Is Balance a Myth?

balance kids feet

Are you balanced or walking on eggshells? Credit: D Sharon Pruitt

Yesterday, I discussed the fact that lately, I’m in demand 24/7. Even when I get time to myself, it’s in 10-minute increments—not exactly the necessary time needed to recharge my batteries. As if to illustrate my point, yesterday I put my son down for his nap and made it downstairs to start working, just to have my daughter finish her nap and be ready to go for the rest of the day. Not surprisingly, as FBG Jenn and I share brains, she talked about balance yesterday over on FBG. Is it really possible, or is it something we all strive to achieve that doesn’t really exist, like that “perfect” weight?

It was a post I needed to read, and not just because she complimented my skills in the balancing act that is my life (thanks, Jenn!). I think she’s totally right in that finding the perfect balance is like chasing perfection that doesn’t exist. And with kids and dogs and life, total perfection of anything just isn’t possible (just check for cracker crumbs in my couch cushions and the pug hair that gathers in corners). Especially considering that I sometimes was a walking disaster pre-kids! How do I expect to have plenty of time to “do it all” when so much of my time and attention is now diverted from things that I didn’t have time for to begin with?

That’s not to say I’m going to put all of my personal desires aside just because I have small kids. I just need to figure out how to do a couple of the selfish things I’m not doing without thinking I’m being selfish. Because while balance may be a difficult perfection to achieve, when you’re out of whack and stretched thin and totally out of balance, you know. In case you’re also seeking balance, read on for Jenn’s original post and tell us, how do you balance it all? Erin

Is There Really Such as Thing as Balance?

People talk about balance all the time. Heck, I talk about it all the time—finding it, cultivating it, holding on to it for dear life. But is this mythical “balance” all that it’s cracked up to be? And is it even possible to have? It’s something I’ve been thinking a lot about lately…

For our recent FBG retreat we crashed Erin’s house in New Jersey, and I watched as she balanced (there’s that word again) the demands of motherhood, being a wife, being a friend and work. Seeing it first-hand, I think she does it all incredibly well—even though (and I don’t think she’d mind me sharing this with you) she says she feels like she can never do it all quite right or as well as she’d like to.

She, like many, wish for balance. I talk to my other friends about time and friends and workouts and career and even household chores, and they all want that elusive “balance.” That place where the email inbox is empty, the to-do list is checked off, the microwave is clean, they have more than enough time to meditate daily, and they feel good and strong and centered. I myself fall into this trap often. If I could just [insert life event or big to-do/change here], then I’d really feel good and balanced. If I could just finish this project, launch that site, follow this schedule or get that deal, then all would be balanced. The worst is when I rope my husband into the mix—if he could work less, get that big bonus and clean the toilets weekly, then really we’d both be better balanced and do nothing but sip on fine wine, eat like healthy foodies and laugh like we were on vacay 24/7. Right?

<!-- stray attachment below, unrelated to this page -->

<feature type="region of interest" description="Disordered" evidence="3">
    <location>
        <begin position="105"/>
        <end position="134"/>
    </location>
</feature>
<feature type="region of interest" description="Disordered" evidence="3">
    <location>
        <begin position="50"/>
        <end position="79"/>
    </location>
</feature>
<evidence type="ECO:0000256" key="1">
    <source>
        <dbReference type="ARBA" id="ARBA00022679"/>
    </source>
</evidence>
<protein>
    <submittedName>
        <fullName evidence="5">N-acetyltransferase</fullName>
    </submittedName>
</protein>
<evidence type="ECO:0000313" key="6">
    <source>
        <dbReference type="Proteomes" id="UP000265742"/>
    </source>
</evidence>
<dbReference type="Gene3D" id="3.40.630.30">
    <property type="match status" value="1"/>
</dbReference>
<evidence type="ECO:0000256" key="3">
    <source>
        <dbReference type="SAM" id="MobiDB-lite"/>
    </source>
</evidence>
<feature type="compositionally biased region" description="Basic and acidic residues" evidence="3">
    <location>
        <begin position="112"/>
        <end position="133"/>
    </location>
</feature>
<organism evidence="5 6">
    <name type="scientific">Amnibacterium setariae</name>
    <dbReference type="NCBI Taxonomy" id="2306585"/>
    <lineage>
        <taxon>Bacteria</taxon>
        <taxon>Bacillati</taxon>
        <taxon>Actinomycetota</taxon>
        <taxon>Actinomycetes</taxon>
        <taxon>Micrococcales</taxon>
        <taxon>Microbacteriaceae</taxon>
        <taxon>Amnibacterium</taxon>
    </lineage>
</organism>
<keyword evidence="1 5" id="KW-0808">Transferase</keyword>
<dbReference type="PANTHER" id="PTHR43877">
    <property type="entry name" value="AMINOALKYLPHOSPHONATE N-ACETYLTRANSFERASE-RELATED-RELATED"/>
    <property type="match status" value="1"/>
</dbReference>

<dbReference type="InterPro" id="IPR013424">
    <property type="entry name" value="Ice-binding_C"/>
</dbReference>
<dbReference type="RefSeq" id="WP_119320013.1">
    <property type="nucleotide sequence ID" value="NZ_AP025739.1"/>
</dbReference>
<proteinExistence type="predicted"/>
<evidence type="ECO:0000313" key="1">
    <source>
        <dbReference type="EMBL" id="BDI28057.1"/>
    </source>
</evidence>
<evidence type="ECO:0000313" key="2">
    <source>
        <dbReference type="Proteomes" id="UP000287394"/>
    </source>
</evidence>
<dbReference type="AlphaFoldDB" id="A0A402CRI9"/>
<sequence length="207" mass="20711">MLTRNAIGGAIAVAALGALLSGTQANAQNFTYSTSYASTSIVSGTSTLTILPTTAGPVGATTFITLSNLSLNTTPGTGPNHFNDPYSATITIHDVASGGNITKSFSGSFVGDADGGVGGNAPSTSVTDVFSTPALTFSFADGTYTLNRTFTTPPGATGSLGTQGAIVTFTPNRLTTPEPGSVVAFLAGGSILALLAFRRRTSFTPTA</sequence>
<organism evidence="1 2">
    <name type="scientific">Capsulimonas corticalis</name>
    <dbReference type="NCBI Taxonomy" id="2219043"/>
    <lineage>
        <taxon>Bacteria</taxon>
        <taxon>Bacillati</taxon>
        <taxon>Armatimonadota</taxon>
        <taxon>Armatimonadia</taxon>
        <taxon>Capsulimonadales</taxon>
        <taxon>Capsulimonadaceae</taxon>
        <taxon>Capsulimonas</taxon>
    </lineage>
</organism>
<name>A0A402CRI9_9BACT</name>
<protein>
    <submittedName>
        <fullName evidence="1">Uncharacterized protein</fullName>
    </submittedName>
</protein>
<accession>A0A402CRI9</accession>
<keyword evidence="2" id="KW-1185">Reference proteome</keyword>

Wrong.

Continue reading…


Comments

  1. Melissa says

    I think about this all the time, now that I have two kids, I’m training for a half, I’m writing, and I return to school in the spring. (Oh! And I have a husband!) It’s not easy, and the irony is: I am way more efficient with my time now than ever in my life. If I would have been this way before the babes, I could have ruled the world.

    For me, the answer is rising early. I am blessed with a not-quite three month-old who sleeps like a dream, so I can wake at 5 or 5:30 without being exhausted. I love getting a handle on the day before the kids wake. It makes me much happier (and calmer) than a few extra minutes of sleep.

    And any time I feel like doing something for myself is selfish, I think about something Stacy London said in her new book: Your hope for your daughter is not that she grows up to put everyone’s needs before her own and puts herself last on the list. In that spirit, I want to model how to “balance” for her.

  2. Allison says

    I have struggled with finding balance since my son was born 10 years ago. I tried to maintain my career and be the kind of mom that I wanted to be, but I personally could not do both. I chose my son over my career and became a stay at home mom. Ten years later, I don’t regret it, but I do feel occasional guilt for not cultivating my career. Now that my 3 children are in school, I have a part time job making half what I was making when I quit 10 years ago.

    I sacrificed my career, but I believe life is all about sacrificing for the greater good.

    I believe the key to finding balance is to “do things in chunks.” For example, when you are working, focus on your career and do the best you can for the years that you don’t have young children. When you have young children, it’s your time to be a mom-full on! When your kids are in school full time, go back to work, and embrace that you are a mom and a part time, or entry level worker. It’s OK! Give yourself a brake and embrace your choices!

Leave a Reply

Your email address will not be published. Required fields are marked *